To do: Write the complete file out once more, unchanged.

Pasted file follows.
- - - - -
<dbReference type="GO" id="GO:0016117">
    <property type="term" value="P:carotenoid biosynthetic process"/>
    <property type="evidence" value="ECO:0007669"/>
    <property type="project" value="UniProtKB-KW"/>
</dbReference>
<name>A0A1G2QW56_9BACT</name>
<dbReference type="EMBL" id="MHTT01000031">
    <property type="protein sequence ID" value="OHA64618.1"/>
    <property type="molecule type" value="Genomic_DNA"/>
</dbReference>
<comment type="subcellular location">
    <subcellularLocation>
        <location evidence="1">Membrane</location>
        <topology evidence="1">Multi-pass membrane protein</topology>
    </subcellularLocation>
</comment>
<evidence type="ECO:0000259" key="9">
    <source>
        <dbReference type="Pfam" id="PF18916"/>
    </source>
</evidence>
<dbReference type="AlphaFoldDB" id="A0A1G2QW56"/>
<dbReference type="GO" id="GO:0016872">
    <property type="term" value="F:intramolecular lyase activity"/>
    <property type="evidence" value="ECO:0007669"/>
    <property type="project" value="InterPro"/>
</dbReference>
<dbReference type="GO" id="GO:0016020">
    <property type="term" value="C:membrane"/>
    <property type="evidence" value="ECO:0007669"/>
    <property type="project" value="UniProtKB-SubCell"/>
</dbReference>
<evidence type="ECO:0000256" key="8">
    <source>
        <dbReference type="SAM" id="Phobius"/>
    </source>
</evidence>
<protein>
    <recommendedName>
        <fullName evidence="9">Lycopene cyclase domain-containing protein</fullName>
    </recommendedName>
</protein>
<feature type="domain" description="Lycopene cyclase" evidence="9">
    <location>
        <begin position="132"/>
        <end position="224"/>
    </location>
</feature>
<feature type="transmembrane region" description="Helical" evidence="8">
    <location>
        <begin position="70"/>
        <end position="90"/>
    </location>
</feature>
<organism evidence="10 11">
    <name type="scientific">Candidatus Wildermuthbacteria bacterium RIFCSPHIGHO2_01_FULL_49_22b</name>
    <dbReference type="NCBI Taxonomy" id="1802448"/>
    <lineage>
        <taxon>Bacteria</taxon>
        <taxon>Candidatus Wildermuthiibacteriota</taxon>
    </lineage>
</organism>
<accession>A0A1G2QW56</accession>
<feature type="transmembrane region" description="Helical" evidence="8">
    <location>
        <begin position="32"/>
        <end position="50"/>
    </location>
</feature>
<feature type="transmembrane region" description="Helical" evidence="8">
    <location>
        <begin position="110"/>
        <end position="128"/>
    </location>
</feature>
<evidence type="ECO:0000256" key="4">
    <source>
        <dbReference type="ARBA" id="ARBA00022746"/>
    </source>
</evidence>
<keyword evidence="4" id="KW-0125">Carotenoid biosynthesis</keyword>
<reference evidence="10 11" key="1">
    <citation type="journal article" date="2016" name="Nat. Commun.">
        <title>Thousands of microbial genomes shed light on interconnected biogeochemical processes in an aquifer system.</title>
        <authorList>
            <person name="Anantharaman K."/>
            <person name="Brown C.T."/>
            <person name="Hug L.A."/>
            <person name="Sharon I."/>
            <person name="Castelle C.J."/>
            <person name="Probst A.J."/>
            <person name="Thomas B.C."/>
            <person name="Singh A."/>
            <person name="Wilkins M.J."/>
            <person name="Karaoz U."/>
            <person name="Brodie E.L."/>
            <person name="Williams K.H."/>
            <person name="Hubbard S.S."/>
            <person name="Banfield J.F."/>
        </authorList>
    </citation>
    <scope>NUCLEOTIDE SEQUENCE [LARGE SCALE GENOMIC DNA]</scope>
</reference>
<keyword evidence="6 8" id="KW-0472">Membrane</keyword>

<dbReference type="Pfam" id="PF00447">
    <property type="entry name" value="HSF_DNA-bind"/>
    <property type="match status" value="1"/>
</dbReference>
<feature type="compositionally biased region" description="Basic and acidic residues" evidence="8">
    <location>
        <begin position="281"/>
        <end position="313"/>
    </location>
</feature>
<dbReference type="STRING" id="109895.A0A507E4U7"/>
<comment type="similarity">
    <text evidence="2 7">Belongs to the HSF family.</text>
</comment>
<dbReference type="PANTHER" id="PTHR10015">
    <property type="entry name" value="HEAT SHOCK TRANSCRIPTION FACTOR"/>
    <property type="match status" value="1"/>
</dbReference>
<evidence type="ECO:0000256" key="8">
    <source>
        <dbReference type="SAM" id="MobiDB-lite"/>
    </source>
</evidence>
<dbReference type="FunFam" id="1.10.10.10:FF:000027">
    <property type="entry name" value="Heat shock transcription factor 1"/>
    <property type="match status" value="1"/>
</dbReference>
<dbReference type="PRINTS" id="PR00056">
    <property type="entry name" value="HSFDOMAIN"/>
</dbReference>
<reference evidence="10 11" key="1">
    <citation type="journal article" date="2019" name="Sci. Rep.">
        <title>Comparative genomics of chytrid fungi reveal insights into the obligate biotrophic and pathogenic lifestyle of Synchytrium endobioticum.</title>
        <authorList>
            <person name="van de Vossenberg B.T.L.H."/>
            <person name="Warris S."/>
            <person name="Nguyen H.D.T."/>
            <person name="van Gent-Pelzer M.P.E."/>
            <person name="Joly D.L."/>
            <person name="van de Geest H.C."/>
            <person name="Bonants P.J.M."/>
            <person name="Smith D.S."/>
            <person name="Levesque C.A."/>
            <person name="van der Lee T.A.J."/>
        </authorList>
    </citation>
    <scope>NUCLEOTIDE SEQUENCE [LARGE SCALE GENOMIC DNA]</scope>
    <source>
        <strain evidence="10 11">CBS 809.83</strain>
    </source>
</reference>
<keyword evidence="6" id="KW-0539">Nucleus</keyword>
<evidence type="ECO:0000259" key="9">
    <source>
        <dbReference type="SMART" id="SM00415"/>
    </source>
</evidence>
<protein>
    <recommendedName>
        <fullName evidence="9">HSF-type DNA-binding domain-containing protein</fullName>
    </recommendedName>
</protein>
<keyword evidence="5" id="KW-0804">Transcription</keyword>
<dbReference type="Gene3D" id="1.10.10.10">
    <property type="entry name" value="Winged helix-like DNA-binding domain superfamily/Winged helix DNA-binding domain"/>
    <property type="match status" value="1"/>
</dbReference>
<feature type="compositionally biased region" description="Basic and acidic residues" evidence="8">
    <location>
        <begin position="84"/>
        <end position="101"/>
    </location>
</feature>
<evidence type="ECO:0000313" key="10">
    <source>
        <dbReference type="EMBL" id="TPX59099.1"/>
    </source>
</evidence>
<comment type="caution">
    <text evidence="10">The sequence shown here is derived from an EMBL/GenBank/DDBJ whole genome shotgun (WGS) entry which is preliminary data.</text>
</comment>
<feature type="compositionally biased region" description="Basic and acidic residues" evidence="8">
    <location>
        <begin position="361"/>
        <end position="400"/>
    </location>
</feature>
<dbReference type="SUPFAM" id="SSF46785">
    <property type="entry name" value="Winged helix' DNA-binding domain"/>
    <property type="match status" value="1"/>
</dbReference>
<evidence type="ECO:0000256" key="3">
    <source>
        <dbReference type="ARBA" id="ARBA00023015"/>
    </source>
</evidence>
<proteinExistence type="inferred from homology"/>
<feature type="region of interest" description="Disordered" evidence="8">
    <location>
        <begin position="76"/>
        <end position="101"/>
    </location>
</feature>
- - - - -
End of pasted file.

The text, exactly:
<dbReference type="GO" id="GO:0016117">
    <property type="term" value="P:carotenoid biosynthetic process"/>
    <property type="evidence" value="ECO:0007669"/>
    <property type="project" value="UniProtKB-KW"/>
</dbReference>
<name>A0A1G2QW56_9BACT</name>
<dbReference type="EMBL" id="MHTT01000031">
    <property type="protein sequence ID" value="OHA64618.1"/>
    <property type="molecule type" value="Genomic_DNA"/>
</dbReference>
<comment type="subcellular location">
    <subcellularLocation>
        <location evidence="1">Membrane</location>
        <topology evidence="1">Multi-pass membrane protein</topology>
    </subcellularLocation>
</comment>
<evidence type="ECO:0000259" key="9">
    <source>
        <dbReference type="Pfam" id="PF18916"/>
    </source>
</evidence>
<dbReference type="AlphaFoldDB" id="A0A1G2QW56"/>
<dbReference type="GO" id="GO:0016872">
    <property type="term" value="F:intramolecular lyase activity"/>
    <property type="evidence" value="ECO:0007669"/>
    <property type="project" value="InterPro"/>
</dbReference>
<dbReference type="GO" id="GO:0016020">
    <property type="term" value="C:membrane"/>
    <property type="evidence" value="ECO:0007669"/>
    <property type="project" value="UniProtKB-SubCell"/>
</dbReference>
<evidence type="ECO:0000256" key="8">
    <source>
        <dbReference type="SAM" id="Phobius"/>
    </source>
</evidence>
<protein>
    <recommendedName>
        <fullName evidence="9">Lycopene cyclase domain-containing protein</fullName>
    </recommendedName>
</protein>
<feature type="domain" description="Lycopene cyclase" evidence="9">
    <location>
        <begin position="132"/>
        <end position="224"/>
    </location>
</feature>
<feature type="transmembrane region" description="Helical" evidence="8">
    <location>
        <begin position="70"/>
        <end position="90"/>
    </location>
</feature>
<organism evidence="10 11">
    <name type="scientific">Candidatus Wildermuthbacteria bacterium RIFCSPHIGHO2_01_FULL_49_22b</name>
    <dbReference type="NCBI Taxonomy" id="1802448"/>
    <lineage>
        <taxon>Bacteria</taxon>
        <taxon>Candidatus Wildermuthiibacteriota</taxon>
    </lineage>
</organism>
<accession>A0A1G2QW56</accession>
<feature type="transmembrane region" description="Helical" evidence="8">
    <location>
        <begin position="32"/>
        <end position="50"/>
    </location>
</feature>
<feature type="transmembrane region" description="Helical" evidence="8">
    <location>
        <begin position="110"/>
        <end position="128"/>
    </location>
</feature>
<evidence type="ECO:0000256" key="4">
    <source>
        <dbReference type="ARBA" id="ARBA00022746"/>
    </source>
</evidence>
<keyword evidence="4" id="KW-0125">Carotenoid biosynthesis</keyword>
<reference evidence="10 11" key="1">
    <citation type="journal article" date="2016" name="Nat. Commun.">
        <title>Thousands of microbial genomes shed light on interconnected biogeochemical processes in an aquifer system.</title>
        <authorList>
            <person name="Anantharaman K."/>
            <person name="Brown C.T."/>
            <person name="Hug L.A."/>
            <person name="Sharon I."/>
            <person name="Castelle C.J."/>
            <person name="Probst A.J."/>
            <person name="Thomas B.C."/>
            <person name="Singh A."/>
            <person name="Wilkins M.J."/>
            <person name="Karaoz U."/>
            <person name="Brodie E.L."/>
            <person name="Williams K.H."/>
            <person name="Hubbard S.S."/>
            <person name="Banfield J.F."/>
        </authorList>
    </citation>
    <scope>NUCLEOTIDE SEQUENCE [LARGE SCALE GENOMIC DNA]</scope>
</reference>
<keyword evidence="6 8" id="KW-0472">Membrane</keyword>

<dbReference type="Pfam" id="PF00447">
    <property type="entry name" value="HSF_DNA-bind"/>
    <property type="match status" value="1"/>
</dbReference>
<feature type="compositionally biased region" description="Basic and acidic residues" evidence="8">
    <location>
        <begin position="281"/>
        <end position="313"/>
    </location>
</feature>
<dbReference type="STRING" id="109895.A0A507E4U7"/>
<comment type="similarity">
    <text evidence="2 7">Belongs to the HSF family.</text>
</comment>
<dbReference type="PANTHER" id="PTHR10015">
    <property type="entry name" value="HEAT SHOCK TRANSCRIPTION FACTOR"/>
    <property type="match status" value="1"/>
</dbReference>
<evidence type="ECO:0000256" key="8">
    <source>
        <dbReference type="SAM" id="MobiDB-lite"/>
    </source>
</evidence>
<dbReference type="FunFam" id="1.10.10.10:FF:000027">
    <property type="entry name" value="Heat shock transcription factor 1"/>
    <property type="match status" value="1"/>
</dbReference>
<dbReference type="PRINTS" id="PR00056">
    <property type="entry name" value="HSFDOMAIN"/>
</dbReference>
<reference evidence="10 11" key="1">
    <citation type="journal article" date="2019" name="Sci. Rep.">
        <title>Comparative genomics of chytrid fungi reveal insights into the obligate biotrophic and pathogenic lifestyle of Synchytrium endobioticum.</title>
        <authorList>
            <person name="van de Vossenberg B.T.L.H."/>
            <person name="Warris S."/>
            <person name="Nguyen H.D.T."/>
            <person name="van Gent-Pelzer M.P.E."/>
            <person name="Joly D.L."/>
            <person name="van de Geest H.C."/>
            <person name="Bonants P.J.M."/>
            <person name="Smith D.S."/>
            <person name="Levesque C.A."/>
            <person name="van der Lee T.A.J."/>
        </authorList>
    </citation>
    <scope>NUCLEOTIDE SEQUENCE [LARGE SCALE GENOMIC DNA]</scope>
    <source>
        <strain evidence="10 11">CBS 809.83</strain>
    </source>
</reference>
<keyword evidence="6" id="KW-0539">Nucleus</keyword>
<evidence type="ECO:0000259" key="9">
    <source>
        <dbReference type="SMART" id="SM00415"/>
    </source>
</evidence>
<protein>
    <recommendedName>
        <fullName evidence="9">HSF-type DNA-binding domain-containing protein</fullName>
    </recommendedName>
</protein>
<keyword evidence="5" id="KW-0804">Transcription</keyword>
<dbReference type="Gene3D" id="1.10.10.10">
    <property type="entry name" value="Winged helix-like DNA-binding domain superfamily/Winged helix DNA-binding domain"/>
    <property type="match status" value="1"/>
</dbReference>
<feature type="compositionally biased region" description="Basic and acidic residues" evidence="8">
    <location>
        <begin position="84"/>
        <end position="101"/>
    </location>
</feature>
<evidence type="ECO:0000313" key="10">
    <source>
        <dbReference type="EMBL" id="TPX59099.1"/>
    </source>
</evidence>
<comment type="caution">
    <text evidence="10">The sequence shown here is derived from an EMBL/GenBank/DDBJ whole genome shotgun (WGS) entry which is preliminary data.</text>
</comment>
<feature type="compositionally biased region" description="Basic and acidic residues" evidence="8">
    <location>
        <begin position="361"/>
        <end position="400"/>
    </location>
</feature>
<dbReference type="SUPFAM" id="SSF46785">
    <property type="entry name" value="Winged helix' DNA-binding domain"/>
    <property type="match status" value="1"/>
</dbReference>
<evidence type="ECO:0000256" key="3">
    <source>
        <dbReference type="ARBA" id="ARBA00023015"/>
    </source>
</evidence>
<proteinExistence type="inferred from homology"/>
<feature type="region of interest" description="Disordered" evidence="8">
    <location>
        <begin position="76"/>
        <end position="101"/>
    </location>
</feature>